Australian dress register ID:545
Owner:Institute of the Sisters of Mercy of Australia and Papua New Guinea. ( ISMAPNG)
Date range:1920 - 1950
Place of origin:Singleton, New South Wales, Australia
This assembly of garments constitutes the basic elements of the religious habit of the Sisters of Mercy. The Mercy habit was designed by the Foundress of the Sisters of Mercy, the Venerable Mother Catherine McAuley, in Dublin in 1831, and, with possibly only minor and inconspicuous alterations, was worn by all Sisters of Mercy until the middle of the twentieth century. The habit then began to be simplified and was finally discarded in favour of modern garb more suited to the Sisters’ immersion in society in the spirit of their Foundress.
The habit consisted of two white helmet and breastplate garments covered with a black veil; a black, long-sleeved, close-pleated dress with a train; a black belt or cincture at the waist from which hung a set of black rosary beads ending in an ebony and ivory cross; and a wood and metal crucifix inserted into the belt in the centre front.
This habit of the Sister of Mercy is historically very significant as it was worn by around twenty-five thousand women at the time the order was flourishing, particularly in English-speaking countries. It carried a spiritual significance, indicating that the wearer had made a special consecration of her life to God and the service of others.
This sample of the habit is particularly significant as it is made up of individual authentic parts that once belonged to Sisters of Mercy. Samples of all pieces of the habit are now quite rare. The dress with its train is the only one in the museum collection of the Sisters of Mercy in Singleton. Author: Sister Monica Sinclair, Curator Museum at the Convent of Mercy, 31.10.2014.
This religious habit can be considered an ensemble of four parts: the dress, the veil, the headdress and the cincture with beads and crucifix.
The dress is a black long-sleeved garment, pleated front and back on a fully-lined yoke. It is gathered on to a waistband on the inside, and the bottom of the garment, with its wide false hem is extended seamlessly at the back into a train. The garment is split down the front to below the waist, and fastened with hooks and eyes. An extra piece of material sewn to the inner right side of the split prevents the front of the garment from gaping open. A large hook and eye at the back can hold up the train.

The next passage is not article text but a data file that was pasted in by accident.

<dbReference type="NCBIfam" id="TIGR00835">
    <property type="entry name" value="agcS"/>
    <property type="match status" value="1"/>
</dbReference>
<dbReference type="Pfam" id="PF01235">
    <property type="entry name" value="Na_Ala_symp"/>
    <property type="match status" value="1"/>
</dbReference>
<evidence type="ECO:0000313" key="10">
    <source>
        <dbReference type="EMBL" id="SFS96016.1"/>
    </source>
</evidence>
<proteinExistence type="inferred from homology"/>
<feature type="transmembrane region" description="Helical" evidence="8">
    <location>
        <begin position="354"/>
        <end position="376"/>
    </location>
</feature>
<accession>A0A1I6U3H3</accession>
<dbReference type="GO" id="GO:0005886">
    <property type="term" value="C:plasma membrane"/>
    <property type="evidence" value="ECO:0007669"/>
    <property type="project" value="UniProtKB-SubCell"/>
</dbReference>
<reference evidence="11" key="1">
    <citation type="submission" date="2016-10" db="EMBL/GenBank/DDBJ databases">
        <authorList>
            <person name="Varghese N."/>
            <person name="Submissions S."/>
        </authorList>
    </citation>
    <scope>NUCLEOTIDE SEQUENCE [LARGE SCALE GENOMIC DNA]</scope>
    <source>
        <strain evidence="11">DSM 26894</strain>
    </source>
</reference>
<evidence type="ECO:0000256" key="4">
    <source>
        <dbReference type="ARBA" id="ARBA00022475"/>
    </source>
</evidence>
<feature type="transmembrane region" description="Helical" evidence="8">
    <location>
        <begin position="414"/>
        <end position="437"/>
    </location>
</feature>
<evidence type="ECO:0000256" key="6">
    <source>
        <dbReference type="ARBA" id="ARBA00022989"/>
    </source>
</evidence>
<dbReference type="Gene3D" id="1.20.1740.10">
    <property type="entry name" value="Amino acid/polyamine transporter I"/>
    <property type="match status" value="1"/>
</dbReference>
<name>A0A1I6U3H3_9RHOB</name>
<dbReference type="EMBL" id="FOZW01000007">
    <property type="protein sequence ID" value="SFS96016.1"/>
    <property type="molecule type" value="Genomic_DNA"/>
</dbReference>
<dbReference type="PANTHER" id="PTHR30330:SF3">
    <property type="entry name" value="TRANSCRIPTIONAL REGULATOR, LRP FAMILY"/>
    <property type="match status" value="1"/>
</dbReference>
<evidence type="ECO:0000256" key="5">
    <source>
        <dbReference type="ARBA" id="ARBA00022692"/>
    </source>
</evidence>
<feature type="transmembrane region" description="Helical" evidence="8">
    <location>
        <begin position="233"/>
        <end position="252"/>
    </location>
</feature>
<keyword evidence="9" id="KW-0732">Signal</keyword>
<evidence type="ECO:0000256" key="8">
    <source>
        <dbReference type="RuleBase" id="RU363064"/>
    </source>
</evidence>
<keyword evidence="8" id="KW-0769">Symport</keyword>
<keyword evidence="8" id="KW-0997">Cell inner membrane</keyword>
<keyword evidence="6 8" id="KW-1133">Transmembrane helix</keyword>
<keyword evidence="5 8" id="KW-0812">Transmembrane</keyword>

The veil is a rectangular piece of black material with a wide hem on the two longer sides and a selvedge on the two shorter sides. A piece of stiffened board is inserted centrally into one of the wide-hemmed ends to keep the veil back from the face. The veil is folded to create two pleats that are held with two safety pins and fall neatly down the wearer’s back.
The headdress consists of three pieces of white material, partly starched to stiffen them: a linen coif in the shape of a “helmet” tied at the back from the neck and from just behind the ears; a pique dimity pinned in place to cover the forehead; a linen guimp which covers the upper breast and shoulders and is tied at the back of the neck and fastened with a safety pin at the middle of the back.
The cincture with beads and crucifix. A belt of black leather, the cincture, goes around the waist and is fastened at the back with a buckle. Inserted into the right side of the cincture is a large black plastic ring through which is threaded a large set of black rosary beads on a metal chain, ending in a black and white ebony and ivory cross. In the centre of the cincture on the wrong side a square piece of leather is sewn vertically at the edges forming an open pouch through which is inserted a metal and wooden crucifix, also held in place by a black cord which normally goes around the wearer’s neck.
History and Provenance
How does this garment relate to the wider historical context?